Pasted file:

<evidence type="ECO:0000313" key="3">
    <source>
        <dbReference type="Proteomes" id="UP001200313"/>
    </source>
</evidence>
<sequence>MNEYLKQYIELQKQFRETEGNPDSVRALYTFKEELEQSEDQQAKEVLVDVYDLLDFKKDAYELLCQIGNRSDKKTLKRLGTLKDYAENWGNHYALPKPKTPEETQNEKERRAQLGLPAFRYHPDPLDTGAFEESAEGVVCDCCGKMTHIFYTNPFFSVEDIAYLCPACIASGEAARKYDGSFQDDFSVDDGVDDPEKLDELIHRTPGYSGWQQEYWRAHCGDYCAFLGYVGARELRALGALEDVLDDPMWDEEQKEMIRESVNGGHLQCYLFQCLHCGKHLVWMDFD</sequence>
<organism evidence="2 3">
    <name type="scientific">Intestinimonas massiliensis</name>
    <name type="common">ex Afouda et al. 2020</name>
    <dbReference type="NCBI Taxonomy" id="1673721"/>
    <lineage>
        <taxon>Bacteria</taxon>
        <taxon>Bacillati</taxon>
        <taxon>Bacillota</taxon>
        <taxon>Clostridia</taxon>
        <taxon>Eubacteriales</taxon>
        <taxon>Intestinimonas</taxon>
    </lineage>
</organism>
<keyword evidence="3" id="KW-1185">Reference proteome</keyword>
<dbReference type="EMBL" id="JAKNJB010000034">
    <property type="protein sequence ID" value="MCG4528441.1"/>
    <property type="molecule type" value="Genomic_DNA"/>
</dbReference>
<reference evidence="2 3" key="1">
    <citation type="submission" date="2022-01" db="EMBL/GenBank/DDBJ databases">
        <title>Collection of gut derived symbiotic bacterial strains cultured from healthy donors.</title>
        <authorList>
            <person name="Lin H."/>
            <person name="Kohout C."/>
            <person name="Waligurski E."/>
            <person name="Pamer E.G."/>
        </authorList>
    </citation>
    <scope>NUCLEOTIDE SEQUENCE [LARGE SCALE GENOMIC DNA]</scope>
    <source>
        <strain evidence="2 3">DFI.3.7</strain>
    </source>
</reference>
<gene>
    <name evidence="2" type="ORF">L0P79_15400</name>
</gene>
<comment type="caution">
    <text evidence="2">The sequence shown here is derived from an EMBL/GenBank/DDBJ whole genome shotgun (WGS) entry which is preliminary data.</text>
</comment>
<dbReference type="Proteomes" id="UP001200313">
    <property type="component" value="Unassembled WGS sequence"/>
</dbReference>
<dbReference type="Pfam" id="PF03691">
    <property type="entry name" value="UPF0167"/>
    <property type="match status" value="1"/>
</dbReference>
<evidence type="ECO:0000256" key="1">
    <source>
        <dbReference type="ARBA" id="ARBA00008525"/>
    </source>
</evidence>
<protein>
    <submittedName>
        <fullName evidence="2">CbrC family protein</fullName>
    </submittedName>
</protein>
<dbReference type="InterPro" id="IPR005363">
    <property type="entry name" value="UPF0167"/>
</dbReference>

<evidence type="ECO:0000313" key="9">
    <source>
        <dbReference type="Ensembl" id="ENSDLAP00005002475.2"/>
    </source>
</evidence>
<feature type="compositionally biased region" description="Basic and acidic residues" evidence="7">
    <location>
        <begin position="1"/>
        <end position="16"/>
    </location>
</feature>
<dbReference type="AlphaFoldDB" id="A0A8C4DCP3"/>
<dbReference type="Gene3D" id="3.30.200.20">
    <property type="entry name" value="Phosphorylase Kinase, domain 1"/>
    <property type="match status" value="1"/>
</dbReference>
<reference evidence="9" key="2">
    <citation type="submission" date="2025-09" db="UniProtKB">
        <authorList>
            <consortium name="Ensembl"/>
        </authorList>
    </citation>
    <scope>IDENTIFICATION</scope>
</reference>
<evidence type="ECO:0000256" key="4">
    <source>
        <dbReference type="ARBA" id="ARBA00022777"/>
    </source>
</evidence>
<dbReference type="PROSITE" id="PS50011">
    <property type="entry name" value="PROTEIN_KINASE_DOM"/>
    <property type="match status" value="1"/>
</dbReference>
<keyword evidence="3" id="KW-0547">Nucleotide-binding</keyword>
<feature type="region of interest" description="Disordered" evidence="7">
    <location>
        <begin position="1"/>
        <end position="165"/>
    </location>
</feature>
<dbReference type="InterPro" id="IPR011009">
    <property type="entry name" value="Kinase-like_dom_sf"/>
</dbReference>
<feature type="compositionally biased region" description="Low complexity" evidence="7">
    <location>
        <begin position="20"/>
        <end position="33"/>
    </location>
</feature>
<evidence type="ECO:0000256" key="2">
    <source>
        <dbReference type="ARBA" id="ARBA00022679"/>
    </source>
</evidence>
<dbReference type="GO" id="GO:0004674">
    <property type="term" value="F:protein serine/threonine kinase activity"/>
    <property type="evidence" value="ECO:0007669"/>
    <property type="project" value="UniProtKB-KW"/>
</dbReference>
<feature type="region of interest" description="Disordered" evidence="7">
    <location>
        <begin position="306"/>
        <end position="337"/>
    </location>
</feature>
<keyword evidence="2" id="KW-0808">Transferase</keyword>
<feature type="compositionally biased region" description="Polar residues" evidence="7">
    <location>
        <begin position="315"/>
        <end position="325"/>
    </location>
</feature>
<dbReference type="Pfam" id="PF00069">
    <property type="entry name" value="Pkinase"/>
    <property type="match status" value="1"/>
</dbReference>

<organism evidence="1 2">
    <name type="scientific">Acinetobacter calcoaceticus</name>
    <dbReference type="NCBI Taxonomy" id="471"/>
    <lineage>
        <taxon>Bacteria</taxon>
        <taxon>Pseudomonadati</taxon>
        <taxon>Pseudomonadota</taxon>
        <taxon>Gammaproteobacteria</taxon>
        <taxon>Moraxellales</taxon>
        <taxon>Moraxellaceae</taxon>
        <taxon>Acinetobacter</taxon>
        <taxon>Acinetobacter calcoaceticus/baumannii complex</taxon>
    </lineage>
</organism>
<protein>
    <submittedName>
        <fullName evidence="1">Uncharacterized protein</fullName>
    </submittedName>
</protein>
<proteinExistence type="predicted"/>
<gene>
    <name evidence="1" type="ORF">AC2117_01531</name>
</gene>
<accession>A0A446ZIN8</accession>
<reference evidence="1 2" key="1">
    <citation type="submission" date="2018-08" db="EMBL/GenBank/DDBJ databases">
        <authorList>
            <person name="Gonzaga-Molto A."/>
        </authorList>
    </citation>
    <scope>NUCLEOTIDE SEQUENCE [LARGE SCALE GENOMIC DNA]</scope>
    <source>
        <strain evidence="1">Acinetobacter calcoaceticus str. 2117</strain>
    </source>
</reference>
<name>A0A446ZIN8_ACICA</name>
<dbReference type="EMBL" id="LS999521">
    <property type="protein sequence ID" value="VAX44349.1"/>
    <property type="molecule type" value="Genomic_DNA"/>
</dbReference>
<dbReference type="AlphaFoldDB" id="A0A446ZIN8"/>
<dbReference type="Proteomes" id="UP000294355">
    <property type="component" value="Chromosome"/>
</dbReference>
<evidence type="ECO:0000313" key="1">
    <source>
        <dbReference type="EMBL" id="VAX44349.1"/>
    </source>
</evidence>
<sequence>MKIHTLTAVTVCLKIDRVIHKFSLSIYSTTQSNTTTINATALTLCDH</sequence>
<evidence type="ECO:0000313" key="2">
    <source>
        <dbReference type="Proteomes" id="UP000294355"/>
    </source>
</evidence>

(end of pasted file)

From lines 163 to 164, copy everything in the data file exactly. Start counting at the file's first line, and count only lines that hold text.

    <name evidence="1" type="ORF">AC2117_01531</name>
</gene>